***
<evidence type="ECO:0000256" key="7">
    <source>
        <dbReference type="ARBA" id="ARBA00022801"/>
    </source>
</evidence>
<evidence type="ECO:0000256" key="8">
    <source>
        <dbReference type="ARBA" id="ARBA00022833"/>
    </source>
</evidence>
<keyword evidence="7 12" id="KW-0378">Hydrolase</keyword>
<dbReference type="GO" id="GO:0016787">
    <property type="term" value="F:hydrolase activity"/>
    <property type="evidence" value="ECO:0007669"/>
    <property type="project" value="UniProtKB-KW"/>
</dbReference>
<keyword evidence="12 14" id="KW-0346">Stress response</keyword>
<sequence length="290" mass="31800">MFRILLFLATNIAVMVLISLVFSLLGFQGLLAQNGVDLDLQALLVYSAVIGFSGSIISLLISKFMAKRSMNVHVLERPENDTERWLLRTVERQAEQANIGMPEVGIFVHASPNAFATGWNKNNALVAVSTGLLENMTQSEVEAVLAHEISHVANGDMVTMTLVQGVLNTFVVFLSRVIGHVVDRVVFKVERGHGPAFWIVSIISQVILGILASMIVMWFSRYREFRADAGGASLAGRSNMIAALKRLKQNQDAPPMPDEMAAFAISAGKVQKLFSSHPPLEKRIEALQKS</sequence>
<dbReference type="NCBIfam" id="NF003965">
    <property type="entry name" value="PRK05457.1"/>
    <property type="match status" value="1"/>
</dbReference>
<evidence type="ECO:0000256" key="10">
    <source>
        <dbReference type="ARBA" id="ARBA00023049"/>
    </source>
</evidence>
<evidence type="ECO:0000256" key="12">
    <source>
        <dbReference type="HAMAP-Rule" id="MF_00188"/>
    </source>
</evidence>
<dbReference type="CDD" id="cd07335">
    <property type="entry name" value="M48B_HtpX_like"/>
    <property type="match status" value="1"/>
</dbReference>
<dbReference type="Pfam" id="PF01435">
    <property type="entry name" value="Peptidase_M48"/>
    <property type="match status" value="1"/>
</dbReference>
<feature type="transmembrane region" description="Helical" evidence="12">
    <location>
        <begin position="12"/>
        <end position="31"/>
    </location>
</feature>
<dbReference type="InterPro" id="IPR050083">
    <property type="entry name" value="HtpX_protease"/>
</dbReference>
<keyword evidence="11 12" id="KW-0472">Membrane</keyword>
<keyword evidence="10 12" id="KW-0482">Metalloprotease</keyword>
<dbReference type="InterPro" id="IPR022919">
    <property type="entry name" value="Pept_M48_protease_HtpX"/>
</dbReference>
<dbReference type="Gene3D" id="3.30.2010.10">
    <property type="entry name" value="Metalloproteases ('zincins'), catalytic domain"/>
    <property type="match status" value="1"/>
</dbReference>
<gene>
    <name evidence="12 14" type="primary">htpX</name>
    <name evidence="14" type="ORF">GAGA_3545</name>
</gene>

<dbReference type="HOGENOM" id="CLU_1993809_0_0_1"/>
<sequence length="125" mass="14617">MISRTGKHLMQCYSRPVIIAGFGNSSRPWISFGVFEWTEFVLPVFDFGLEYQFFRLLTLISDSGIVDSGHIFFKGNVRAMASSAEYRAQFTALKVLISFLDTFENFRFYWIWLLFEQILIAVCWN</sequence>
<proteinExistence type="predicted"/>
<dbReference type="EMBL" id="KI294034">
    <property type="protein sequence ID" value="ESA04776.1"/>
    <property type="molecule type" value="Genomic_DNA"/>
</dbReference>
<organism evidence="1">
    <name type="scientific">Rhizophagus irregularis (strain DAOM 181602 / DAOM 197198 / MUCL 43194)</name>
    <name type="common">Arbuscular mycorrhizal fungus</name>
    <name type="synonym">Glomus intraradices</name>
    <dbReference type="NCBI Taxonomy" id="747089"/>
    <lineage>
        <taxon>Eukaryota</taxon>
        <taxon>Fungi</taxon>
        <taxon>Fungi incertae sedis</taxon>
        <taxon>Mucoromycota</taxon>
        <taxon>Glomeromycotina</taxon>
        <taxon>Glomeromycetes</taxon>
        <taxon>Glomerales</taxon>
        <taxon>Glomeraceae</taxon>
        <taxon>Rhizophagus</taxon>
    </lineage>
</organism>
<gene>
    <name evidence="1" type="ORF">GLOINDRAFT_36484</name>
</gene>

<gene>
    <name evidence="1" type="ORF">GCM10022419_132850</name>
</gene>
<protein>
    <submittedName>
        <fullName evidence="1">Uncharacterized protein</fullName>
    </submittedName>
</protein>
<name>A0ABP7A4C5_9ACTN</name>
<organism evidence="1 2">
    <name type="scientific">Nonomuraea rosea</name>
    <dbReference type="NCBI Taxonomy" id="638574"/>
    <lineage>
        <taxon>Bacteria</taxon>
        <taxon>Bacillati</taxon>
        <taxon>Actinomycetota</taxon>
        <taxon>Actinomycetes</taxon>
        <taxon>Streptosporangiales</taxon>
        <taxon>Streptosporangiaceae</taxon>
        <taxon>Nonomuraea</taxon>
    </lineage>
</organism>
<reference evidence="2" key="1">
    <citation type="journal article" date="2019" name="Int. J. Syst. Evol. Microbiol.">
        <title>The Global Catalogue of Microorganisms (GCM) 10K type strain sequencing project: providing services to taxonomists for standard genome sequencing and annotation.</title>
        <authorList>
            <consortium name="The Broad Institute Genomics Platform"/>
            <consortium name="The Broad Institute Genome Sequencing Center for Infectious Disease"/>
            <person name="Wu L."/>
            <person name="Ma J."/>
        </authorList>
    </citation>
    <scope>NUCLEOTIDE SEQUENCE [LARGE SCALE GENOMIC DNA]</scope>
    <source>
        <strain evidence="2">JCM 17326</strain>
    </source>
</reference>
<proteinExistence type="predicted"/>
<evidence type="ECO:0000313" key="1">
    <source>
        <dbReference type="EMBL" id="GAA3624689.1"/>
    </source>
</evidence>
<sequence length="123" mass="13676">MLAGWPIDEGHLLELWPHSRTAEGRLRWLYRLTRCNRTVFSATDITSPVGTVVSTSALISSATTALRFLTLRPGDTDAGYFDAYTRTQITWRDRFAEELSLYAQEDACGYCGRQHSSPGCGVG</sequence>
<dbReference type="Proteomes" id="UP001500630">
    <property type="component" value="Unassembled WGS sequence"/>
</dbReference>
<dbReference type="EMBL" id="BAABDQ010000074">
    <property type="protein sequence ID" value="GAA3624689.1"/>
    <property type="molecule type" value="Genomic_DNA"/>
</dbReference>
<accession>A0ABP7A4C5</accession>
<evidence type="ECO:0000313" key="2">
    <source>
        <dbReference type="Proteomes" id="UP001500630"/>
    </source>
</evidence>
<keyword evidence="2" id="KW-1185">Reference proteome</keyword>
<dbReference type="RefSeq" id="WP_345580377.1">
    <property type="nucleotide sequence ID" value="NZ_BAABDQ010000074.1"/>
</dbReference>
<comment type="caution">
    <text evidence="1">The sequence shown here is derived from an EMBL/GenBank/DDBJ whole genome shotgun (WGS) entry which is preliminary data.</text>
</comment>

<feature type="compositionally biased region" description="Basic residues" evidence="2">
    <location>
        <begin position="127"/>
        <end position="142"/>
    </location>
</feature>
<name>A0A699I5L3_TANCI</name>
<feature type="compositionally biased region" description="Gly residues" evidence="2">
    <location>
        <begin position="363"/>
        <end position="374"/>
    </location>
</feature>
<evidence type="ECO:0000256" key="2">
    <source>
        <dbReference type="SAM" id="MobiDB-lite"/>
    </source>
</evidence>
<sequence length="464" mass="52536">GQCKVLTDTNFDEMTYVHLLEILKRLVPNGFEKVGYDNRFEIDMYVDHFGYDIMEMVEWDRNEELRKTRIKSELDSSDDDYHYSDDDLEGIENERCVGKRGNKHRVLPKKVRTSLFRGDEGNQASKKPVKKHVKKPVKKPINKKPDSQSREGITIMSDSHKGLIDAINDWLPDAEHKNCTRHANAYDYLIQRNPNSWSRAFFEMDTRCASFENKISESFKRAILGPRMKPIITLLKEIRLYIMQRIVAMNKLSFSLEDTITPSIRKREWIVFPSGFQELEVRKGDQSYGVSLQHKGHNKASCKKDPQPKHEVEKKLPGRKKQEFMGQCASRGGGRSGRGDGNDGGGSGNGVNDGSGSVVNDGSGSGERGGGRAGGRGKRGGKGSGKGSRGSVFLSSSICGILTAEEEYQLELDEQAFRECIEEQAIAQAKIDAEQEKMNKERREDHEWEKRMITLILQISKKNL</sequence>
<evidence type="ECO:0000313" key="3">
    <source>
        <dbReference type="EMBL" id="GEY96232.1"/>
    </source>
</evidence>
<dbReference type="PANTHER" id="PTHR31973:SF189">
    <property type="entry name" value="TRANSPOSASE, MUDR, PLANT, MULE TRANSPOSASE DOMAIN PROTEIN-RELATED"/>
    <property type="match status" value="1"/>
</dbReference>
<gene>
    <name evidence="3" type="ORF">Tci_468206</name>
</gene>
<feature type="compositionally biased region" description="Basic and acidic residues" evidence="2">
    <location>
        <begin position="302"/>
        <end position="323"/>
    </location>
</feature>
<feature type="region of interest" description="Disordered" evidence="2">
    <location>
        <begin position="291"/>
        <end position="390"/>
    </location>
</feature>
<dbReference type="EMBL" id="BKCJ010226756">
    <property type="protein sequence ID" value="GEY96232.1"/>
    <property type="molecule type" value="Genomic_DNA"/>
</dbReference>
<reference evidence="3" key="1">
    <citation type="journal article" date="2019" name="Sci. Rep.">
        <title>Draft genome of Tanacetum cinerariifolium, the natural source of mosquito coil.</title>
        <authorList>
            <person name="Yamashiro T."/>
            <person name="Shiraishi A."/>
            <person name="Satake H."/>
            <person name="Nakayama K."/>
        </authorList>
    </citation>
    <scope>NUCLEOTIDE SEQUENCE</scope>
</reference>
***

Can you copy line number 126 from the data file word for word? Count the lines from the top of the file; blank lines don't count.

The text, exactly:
</reference>